Indians of North America: Identifying Tribal NamesEdit This Page
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It is important to identify the name of the American Indian tribal group before making an attempt to locate its members. The names of the tribes and groups have changed over time, and before searching, you should be aware of the possible name changes. This is particularly true in recent times, when many of the tribes have begun using their own traditional names rather than the older European designations. For example, the former Papago Tribe is now called the Tohono O'odam
There are generally two ways in which Native American records are preserved -- by tribal name and by residential location. For example, some records may be arranged by the "Nez Perce Tribe," while others may be arranged by "Indians of Idaho." If the name of the tribal group is known, that is likely the best place to start looking for records of its members. However, if the tribal name is not known, it is often better to start by studying the history of a locality to determine what tribes historically resided in that locality. The history of a locality can be studied to determine the names of tribes living in that locality at various time periods. The history of a tribe can also be studied to determine where they were located at various points pf history.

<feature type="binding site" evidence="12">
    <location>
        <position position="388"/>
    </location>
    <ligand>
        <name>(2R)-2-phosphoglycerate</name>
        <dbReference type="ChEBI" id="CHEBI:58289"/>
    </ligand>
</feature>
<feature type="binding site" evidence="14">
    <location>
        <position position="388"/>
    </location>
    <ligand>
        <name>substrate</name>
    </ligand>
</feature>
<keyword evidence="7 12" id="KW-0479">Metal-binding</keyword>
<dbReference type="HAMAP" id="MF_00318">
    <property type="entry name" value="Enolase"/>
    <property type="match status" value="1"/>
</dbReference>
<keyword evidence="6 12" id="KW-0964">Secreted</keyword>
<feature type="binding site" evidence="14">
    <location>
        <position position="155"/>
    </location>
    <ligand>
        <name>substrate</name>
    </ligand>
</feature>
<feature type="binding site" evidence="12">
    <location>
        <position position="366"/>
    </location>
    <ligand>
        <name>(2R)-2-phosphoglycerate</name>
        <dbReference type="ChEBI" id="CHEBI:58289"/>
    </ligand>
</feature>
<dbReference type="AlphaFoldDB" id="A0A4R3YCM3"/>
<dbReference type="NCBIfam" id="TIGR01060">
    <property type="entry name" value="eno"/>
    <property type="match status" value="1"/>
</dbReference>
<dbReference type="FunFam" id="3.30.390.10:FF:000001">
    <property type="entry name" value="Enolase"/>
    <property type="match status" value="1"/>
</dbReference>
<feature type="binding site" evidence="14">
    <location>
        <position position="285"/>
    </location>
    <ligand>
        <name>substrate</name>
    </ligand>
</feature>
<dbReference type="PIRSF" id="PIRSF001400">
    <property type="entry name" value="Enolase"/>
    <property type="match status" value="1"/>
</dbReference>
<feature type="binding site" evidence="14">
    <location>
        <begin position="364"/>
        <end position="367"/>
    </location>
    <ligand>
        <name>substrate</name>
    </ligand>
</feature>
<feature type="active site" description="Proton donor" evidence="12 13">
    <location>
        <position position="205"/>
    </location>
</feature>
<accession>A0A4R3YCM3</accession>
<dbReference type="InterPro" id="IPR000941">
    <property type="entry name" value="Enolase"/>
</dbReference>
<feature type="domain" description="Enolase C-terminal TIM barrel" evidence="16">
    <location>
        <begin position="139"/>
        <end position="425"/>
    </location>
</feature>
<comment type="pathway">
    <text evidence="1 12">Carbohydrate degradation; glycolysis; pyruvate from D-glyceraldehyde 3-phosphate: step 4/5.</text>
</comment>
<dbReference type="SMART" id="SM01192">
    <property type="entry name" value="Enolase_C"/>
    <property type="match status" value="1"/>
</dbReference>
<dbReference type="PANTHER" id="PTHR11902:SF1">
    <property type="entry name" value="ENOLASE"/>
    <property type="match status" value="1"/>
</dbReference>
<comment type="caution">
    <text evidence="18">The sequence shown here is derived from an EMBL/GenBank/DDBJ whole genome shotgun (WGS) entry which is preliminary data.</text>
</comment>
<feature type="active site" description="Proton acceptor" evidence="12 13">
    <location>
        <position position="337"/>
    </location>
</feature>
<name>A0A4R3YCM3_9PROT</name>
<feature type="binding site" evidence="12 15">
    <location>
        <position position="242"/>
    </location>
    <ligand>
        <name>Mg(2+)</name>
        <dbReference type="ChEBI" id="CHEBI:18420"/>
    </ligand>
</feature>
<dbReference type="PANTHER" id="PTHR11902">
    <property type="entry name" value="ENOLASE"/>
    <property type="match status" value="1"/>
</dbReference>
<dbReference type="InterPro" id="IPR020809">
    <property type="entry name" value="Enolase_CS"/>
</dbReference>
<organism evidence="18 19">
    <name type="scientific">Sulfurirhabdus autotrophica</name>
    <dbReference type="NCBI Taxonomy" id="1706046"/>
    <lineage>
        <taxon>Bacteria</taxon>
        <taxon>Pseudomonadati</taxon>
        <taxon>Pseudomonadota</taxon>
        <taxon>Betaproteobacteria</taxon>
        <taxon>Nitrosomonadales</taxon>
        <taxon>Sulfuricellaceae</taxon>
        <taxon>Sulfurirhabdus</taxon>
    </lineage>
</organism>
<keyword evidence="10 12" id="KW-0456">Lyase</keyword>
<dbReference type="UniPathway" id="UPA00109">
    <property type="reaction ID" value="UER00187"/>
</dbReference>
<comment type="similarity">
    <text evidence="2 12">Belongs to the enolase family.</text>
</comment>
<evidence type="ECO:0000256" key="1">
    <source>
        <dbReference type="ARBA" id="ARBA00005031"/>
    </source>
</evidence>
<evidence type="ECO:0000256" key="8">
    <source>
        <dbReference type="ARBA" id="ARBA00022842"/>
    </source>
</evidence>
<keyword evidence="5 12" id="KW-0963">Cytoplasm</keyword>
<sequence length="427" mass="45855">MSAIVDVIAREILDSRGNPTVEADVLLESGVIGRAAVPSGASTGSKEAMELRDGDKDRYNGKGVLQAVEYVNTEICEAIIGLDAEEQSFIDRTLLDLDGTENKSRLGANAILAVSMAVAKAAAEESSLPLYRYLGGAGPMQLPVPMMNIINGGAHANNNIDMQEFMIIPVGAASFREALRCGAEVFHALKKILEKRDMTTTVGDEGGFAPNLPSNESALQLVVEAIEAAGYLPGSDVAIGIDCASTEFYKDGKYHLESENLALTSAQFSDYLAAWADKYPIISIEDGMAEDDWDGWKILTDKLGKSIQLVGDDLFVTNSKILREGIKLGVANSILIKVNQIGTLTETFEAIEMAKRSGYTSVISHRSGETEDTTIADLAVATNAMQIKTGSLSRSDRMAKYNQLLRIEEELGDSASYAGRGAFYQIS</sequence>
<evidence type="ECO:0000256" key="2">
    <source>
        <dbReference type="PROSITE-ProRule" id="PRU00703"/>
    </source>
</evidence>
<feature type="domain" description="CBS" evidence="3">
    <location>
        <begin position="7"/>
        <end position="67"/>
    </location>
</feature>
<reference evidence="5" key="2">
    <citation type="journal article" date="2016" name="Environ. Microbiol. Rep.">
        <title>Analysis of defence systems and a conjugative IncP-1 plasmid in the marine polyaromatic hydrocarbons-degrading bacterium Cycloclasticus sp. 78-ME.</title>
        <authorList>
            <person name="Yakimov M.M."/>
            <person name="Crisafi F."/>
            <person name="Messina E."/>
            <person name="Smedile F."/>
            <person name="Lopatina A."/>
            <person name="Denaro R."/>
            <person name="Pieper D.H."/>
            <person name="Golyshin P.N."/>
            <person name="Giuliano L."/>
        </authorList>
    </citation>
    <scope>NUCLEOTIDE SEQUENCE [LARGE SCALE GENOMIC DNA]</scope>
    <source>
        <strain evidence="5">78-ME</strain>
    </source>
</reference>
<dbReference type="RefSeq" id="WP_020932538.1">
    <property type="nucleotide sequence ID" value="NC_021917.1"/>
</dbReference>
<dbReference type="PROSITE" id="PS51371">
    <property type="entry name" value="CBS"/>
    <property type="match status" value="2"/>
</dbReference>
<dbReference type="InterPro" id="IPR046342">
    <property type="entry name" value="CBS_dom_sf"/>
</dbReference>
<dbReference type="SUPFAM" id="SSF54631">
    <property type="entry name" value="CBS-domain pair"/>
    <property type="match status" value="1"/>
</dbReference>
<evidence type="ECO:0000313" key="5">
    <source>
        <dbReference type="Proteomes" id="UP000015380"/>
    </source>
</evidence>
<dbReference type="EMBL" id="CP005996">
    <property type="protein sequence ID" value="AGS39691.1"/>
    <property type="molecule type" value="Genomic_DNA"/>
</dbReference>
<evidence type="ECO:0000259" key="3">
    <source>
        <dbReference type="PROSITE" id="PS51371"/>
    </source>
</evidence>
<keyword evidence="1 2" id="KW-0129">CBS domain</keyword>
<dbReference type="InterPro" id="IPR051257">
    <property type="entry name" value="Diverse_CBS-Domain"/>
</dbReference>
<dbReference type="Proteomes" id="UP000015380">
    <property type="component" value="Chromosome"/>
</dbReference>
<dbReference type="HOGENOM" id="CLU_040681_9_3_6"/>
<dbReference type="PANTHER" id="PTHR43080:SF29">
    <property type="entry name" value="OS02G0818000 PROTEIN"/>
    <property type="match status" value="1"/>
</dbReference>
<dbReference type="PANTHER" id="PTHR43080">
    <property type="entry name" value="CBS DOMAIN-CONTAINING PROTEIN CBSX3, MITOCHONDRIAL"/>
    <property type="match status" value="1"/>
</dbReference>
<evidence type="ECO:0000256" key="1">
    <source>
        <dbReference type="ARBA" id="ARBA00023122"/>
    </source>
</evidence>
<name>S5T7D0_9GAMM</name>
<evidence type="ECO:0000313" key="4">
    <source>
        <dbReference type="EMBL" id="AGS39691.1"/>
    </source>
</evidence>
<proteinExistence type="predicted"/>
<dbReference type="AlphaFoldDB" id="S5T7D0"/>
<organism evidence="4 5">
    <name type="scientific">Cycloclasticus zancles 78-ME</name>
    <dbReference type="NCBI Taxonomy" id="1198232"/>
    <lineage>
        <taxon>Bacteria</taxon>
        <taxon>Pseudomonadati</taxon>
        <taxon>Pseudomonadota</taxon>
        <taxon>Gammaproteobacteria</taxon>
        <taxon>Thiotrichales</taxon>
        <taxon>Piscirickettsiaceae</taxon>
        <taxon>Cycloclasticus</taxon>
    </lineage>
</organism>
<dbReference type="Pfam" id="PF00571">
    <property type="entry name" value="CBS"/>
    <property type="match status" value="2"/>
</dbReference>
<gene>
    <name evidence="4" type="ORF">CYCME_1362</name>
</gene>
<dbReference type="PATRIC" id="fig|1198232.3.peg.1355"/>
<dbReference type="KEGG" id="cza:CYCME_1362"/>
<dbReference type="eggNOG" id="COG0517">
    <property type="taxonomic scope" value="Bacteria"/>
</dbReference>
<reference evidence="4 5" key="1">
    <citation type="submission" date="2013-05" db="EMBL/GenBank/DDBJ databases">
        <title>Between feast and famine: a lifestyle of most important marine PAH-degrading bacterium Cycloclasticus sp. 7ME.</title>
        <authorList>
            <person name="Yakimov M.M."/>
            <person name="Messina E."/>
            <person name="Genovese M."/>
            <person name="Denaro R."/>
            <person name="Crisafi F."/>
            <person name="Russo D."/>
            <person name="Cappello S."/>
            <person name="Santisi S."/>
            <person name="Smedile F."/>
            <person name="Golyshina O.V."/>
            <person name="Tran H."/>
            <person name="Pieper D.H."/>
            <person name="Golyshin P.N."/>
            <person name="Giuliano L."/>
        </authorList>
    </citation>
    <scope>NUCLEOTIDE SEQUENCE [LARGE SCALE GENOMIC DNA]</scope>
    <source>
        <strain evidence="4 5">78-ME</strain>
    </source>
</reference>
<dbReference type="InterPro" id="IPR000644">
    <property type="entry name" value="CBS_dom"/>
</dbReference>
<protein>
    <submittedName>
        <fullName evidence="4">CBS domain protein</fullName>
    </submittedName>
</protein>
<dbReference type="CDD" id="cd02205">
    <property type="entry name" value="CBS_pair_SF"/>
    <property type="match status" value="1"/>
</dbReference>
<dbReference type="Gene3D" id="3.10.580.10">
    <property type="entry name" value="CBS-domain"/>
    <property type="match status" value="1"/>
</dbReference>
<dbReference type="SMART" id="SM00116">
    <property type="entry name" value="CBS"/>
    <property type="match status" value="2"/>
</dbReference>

To find the name of a tribe in a locality in the United States, use:
- Swanton, John Reed. The Indian Tribes of North America. Washington: Smithsonian Institution Press, 1952.
By Tribal Name
To find more of the history of a tribe, their migrations, cross-references ot other names by which they were known, etc., use:
- Hodge, Frederick Webb, ed. Handbook of American Indians North of Mexico. Washington: U.S. Government Printing Office, 1912. 2 v.
Use the following to identify tribal web sites.
- – Lists of Tribes with links and bibliographies
-  – List of Federally Recognized American Indian Tribes and links to their web sites.
Using the United States Census to Determine Tribe
To search for tribal affiliation of Indians living off the reservations, the United States 1900 and 1910 census should be searched.
The 1900, 1910 United States census have a supplemental census for Indians. Indians living within communities (not on reservation) were enumerated on the census and a supplemental census page was used to record the tribe of each individual and their parents.
Census takers of the 1920 and 1930 sometimes added the tribal name of the Indians they enumerated.
- This page was last modified on 11 April 2011, at 16:29.
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